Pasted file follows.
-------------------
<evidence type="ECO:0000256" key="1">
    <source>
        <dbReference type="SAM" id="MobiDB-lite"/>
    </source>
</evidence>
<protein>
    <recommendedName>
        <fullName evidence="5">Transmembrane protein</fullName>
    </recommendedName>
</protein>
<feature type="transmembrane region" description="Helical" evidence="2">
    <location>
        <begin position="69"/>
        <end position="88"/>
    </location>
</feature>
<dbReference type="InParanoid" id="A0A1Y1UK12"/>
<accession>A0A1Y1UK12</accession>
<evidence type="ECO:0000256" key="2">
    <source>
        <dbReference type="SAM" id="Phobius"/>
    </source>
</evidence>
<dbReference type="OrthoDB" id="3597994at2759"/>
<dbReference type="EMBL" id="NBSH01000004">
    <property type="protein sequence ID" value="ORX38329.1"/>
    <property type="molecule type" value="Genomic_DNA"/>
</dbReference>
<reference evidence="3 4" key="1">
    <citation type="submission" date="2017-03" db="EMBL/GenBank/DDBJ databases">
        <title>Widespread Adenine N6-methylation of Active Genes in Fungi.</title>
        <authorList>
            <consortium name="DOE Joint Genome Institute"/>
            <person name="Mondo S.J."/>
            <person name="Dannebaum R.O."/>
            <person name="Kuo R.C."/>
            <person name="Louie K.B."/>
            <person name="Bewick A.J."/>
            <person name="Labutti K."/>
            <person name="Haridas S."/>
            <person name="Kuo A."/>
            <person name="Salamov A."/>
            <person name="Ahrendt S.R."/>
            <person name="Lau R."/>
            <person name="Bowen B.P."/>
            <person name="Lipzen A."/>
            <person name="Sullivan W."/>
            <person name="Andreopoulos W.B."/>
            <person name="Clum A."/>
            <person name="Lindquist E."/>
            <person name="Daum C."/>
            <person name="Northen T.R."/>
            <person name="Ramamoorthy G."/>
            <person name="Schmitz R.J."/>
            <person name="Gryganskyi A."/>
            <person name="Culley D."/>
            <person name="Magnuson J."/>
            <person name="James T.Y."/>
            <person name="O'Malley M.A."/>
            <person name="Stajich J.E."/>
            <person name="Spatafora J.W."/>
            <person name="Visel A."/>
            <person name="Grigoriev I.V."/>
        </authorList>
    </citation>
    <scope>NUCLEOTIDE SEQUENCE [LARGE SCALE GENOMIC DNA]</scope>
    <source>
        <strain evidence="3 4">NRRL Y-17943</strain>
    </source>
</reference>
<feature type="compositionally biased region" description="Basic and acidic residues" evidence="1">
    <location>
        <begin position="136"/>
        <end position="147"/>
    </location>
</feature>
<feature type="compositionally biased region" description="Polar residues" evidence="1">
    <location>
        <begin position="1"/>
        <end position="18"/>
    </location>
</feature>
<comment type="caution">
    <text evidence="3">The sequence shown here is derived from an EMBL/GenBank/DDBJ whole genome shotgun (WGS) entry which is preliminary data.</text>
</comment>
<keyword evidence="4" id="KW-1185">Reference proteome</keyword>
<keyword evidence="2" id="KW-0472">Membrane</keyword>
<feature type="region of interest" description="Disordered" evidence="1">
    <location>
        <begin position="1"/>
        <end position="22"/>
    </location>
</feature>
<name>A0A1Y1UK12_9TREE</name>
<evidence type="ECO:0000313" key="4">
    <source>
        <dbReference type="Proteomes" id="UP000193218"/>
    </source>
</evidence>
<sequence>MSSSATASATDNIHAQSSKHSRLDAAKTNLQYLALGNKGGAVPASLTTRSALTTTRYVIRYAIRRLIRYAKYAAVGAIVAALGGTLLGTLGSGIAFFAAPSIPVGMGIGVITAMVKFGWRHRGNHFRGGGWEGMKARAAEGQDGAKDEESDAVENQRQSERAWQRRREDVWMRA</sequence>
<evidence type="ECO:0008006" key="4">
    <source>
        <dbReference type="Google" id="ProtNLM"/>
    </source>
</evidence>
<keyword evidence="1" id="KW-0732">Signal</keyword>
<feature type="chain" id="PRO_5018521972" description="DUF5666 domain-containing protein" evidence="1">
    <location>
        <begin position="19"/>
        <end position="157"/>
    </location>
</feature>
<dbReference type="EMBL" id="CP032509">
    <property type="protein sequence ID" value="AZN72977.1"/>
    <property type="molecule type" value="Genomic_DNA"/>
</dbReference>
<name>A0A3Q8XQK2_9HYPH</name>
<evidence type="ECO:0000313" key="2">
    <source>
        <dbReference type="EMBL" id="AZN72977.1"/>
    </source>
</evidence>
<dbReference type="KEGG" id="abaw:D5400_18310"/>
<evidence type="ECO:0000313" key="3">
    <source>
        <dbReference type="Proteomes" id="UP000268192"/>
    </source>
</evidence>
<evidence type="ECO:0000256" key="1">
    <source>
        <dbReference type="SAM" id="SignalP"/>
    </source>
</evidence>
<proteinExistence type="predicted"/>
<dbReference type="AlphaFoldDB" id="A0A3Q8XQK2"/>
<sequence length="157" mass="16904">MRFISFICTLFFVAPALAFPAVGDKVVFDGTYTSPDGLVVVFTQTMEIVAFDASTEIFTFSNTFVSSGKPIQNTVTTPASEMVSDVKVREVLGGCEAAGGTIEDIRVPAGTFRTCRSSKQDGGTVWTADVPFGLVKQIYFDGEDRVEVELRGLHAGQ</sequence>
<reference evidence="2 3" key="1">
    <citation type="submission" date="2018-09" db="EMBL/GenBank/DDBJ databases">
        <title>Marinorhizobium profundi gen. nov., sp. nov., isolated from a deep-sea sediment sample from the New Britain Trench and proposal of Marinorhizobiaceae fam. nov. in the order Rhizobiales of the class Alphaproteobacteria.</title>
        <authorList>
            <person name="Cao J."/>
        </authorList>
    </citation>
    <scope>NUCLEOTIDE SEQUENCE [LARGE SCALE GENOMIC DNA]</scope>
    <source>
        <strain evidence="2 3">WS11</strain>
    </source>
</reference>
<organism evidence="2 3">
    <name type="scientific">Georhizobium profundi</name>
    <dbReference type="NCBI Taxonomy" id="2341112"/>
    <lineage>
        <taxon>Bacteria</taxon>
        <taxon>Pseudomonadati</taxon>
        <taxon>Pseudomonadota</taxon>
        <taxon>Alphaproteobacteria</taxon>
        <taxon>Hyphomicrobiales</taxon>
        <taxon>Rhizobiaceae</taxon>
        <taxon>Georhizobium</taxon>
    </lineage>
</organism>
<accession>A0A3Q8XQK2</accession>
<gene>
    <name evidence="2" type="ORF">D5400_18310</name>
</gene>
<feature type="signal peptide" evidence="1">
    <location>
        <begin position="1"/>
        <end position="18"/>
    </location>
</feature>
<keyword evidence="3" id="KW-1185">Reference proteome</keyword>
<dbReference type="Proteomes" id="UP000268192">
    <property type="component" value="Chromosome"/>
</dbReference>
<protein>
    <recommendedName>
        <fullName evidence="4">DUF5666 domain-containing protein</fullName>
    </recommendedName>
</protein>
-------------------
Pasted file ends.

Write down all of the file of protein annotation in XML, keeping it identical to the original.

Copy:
<evidence type="ECO:0000256" key="1">
    <source>
        <dbReference type="SAM" id="MobiDB-lite"/>
    </source>
</evidence>
<protein>
    <recommendedName>
        <fullName evidence="5">Transmembrane protein</fullName>
    </recommendedName>
</protein>
<feature type="transmembrane region" description="Helical" evidence="2">
    <location>
        <begin position="69"/>
        <end position="88"/>
    </location>
</feature>
<dbReference type="InParanoid" id="A0A1Y1UK12"/>
<accession>A0A1Y1UK12</accession>
<evidence type="ECO:0000256" key="2">
    <source>
        <dbReference type="SAM" id="Phobius"/>
    </source>
</evidence>
<dbReference type="OrthoDB" id="3597994at2759"/>
<dbReference type="EMBL" id="NBSH01000004">
    <property type="protein sequence ID" value="ORX38329.1"/>
    <property type="molecule type" value="Genomic_DNA"/>
</dbReference>
<reference evidence="3 4" key="1">
    <citation type="submission" date="2017-03" db="EMBL/GenBank/DDBJ databases">
        <title>Widespread Adenine N6-methylation of Active Genes in Fungi.</title>
        <authorList>
            <consortium name="DOE Joint Genome Institute"/>
            <person name="Mondo S.J."/>
            <person name="Dannebaum R.O."/>
            <person name="Kuo R.C."/>
            <person name="Louie K.B."/>
            <person name="Bewick A.J."/>
            <person name="Labutti K."/>
            <person name="Haridas S."/>
            <person name="Kuo A."/>
            <person name="Salamov A."/>
            <person name="Ahrendt S.R."/>
            <person name="Lau R."/>
            <person name="Bowen B.P."/>
            <person name="Lipzen A."/>
            <person name="Sullivan W."/>
            <person name="Andreopoulos W.B."/>
            <person name="Clum A."/>
            <person name="Lindquist E."/>
            <person name="Daum C."/>
            <person name="Northen T.R."/>
            <person name="Ramamoorthy G."/>
            <person name="Schmitz R.J."/>
            <person name="Gryganskyi A."/>
            <person name="Culley D."/>
            <person name="Magnuson J."/>
            <person name="James T.Y."/>
            <person name="O'Malley M.A."/>
            <person name="Stajich J.E."/>
            <person name="Spatafora J.W."/>
            <person name="Visel A."/>
            <person name="Grigoriev I.V."/>
        </authorList>
    </citation>
    <scope>NUCLEOTIDE SEQUENCE [LARGE SCALE GENOMIC DNA]</scope>
    <source>
        <strain evidence="3 4">NRRL Y-17943</strain>
    </source>
</reference>
<feature type="compositionally biased region" description="Basic and acidic residues" evidence="1">
    <location>
        <begin position="136"/>
        <end position="147"/>
    </location>
</feature>
<feature type="compositionally biased region" description="Polar residues" evidence="1">
    <location>
        <begin position="1"/>
        <end position="18"/>
    </location>
</feature>
<comment type="caution">
    <text evidence="3">The sequence shown here is derived from an EMBL/GenBank/DDBJ whole genome shotgun (WGS) entry which is preliminary data.</text>
</comment>
<keyword evidence="4" id="KW-1185">Reference proteome</keyword>
<keyword evidence="2" id="KW-0472">Membrane</keyword>
<feature type="region of interest" description="Disordered" evidence="1">
    <location>
        <begin position="1"/>
        <end position="22"/>
    </location>
</feature>
<name>A0A1Y1UK12_9TREE</name>
<evidence type="ECO:0000313" key="4">
    <source>
        <dbReference type="Proteomes" id="UP000193218"/>
    </source>
</evidence>
<sequence>MSSSATASATDNIHAQSSKHSRLDAAKTNLQYLALGNKGGAVPASLTTRSALTTTRYVIRYAIRRLIRYAKYAAVGAIVAALGGTLLGTLGSGIAFFAAPSIPVGMGIGVITAMVKFGWRHRGNHFRGGGWEGMKARAAEGQDGAKDEESDAVENQRQSERAWQRRREDVWMRA</sequence>
<evidence type="ECO:0008006" key="4">
    <source>
        <dbReference type="Google" id="ProtNLM"/>
    </source>
</evidence>
<keyword evidence="1" id="KW-0732">Signal</keyword>
<feature type="chain" id="PRO_5018521972" description="DUF5666 domain-containing protein" evidence="1">
    <location>
        <begin position="19"/>
        <end position="157"/>
    </location>
</feature>
<dbReference type="EMBL" id="CP032509">
    <property type="protein sequence ID" value="AZN72977.1"/>
    <property type="molecule type" value="Genomic_DNA"/>
</dbReference>
<name>A0A3Q8XQK2_9HYPH</name>
<evidence type="ECO:0000313" key="2">
    <source>
        <dbReference type="EMBL" id="AZN72977.1"/>
    </source>
</evidence>
<dbReference type="KEGG" id="abaw:D5400_18310"/>
<evidence type="ECO:0000313" key="3">
    <source>
        <dbReference type="Proteomes" id="UP000268192"/>
    </source>
</evidence>
<evidence type="ECO:0000256" key="1">
    <source>
        <dbReference type="SAM" id="SignalP"/>
    </source>
</evidence>
<proteinExistence type="predicted"/>
<dbReference type="AlphaFoldDB" id="A0A3Q8XQK2"/>
<sequence length="157" mass="16904">MRFISFICTLFFVAPALAFPAVGDKVVFDGTYTSPDGLVVVFTQTMEIVAFDASTEIFTFSNTFVSSGKPIQNTVTTPASEMVSDVKVREVLGGCEAAGGTIEDIRVPAGTFRTCRSSKQDGGTVWTADVPFGLVKQIYFDGEDRVEVELRGLHAGQ</sequence>
<reference evidence="2 3" key="1">
    <citation type="submission" date="2018-09" db="EMBL/GenBank/DDBJ databases">
        <title>Marinorhizobium profundi gen. nov., sp. nov., isolated from a deep-sea sediment sample from the New Britain Trench and proposal of Marinorhizobiaceae fam. nov. in the order Rhizobiales of the class Alphaproteobacteria.</title>
        <authorList>
            <person name="Cao J."/>
        </authorList>
    </citation>
    <scope>NUCLEOTIDE SEQUENCE [LARGE SCALE GENOMIC DNA]</scope>
    <source>
        <strain evidence="2 3">WS11</strain>
    </source>
</reference>
<organism evidence="2 3">
    <name type="scientific">Georhizobium profundi</name>
    <dbReference type="NCBI Taxonomy" id="2341112"/>
    <lineage>
        <taxon>Bacteria</taxon>
        <taxon>Pseudomonadati</taxon>
        <taxon>Pseudomonadota</taxon>
        <taxon>Alphaproteobacteria</taxon>
        <taxon>Hyphomicrobiales</taxon>
        <taxon>Rhizobiaceae</taxon>
        <taxon>Georhizobium</taxon>
    </lineage>
</organism>
<accession>A0A3Q8XQK2</accession>
<gene>
    <name evidence="2" type="ORF">D5400_18310</name>
</gene>
<feature type="signal peptide" evidence="1">
    <location>
        <begin position="1"/>
        <end position="18"/>
    </location>
</feature>
<keyword evidence="3" id="KW-1185">Reference proteome</keyword>
<dbReference type="Proteomes" id="UP000268192">
    <property type="component" value="Chromosome"/>
</dbReference>
<protein>
    <recommendedName>
        <fullName evidence="4">DUF5666 domain-containing protein</fullName>
    </recommendedName>
</protein>